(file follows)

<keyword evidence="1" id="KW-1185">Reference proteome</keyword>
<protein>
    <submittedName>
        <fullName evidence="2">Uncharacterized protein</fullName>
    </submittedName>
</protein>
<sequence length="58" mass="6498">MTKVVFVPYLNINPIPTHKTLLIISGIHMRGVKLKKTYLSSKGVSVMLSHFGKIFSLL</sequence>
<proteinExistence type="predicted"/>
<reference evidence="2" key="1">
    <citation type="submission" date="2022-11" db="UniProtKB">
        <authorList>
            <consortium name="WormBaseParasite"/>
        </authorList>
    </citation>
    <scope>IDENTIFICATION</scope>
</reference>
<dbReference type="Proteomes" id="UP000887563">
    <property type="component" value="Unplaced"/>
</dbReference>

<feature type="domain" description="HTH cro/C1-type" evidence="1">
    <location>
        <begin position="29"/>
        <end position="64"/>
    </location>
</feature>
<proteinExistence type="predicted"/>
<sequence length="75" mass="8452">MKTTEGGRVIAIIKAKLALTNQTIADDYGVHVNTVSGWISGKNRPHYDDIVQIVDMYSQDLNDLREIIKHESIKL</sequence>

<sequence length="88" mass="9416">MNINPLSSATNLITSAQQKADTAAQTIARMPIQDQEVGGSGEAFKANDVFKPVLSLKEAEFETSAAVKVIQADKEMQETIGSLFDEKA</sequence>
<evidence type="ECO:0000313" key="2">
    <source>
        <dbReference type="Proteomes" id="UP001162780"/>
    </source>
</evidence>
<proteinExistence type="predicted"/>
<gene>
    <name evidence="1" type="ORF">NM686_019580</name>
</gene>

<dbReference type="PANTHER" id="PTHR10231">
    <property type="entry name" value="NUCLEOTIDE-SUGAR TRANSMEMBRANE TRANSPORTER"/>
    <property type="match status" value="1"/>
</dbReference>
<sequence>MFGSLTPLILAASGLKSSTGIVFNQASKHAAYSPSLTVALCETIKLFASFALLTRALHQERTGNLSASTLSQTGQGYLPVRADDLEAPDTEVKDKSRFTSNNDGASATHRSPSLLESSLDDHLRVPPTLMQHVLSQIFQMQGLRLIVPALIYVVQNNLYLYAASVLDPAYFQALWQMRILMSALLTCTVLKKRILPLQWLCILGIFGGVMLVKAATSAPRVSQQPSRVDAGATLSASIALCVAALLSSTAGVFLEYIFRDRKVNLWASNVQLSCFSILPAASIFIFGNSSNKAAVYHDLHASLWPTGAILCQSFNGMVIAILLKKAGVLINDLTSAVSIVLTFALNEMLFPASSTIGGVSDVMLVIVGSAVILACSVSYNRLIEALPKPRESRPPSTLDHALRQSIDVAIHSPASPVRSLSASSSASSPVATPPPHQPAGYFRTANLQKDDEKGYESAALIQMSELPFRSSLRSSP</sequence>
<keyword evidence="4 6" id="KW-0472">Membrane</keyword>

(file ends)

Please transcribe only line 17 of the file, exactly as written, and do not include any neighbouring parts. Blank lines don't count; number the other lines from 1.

<dbReference type="Proteomes" id="UP000887563">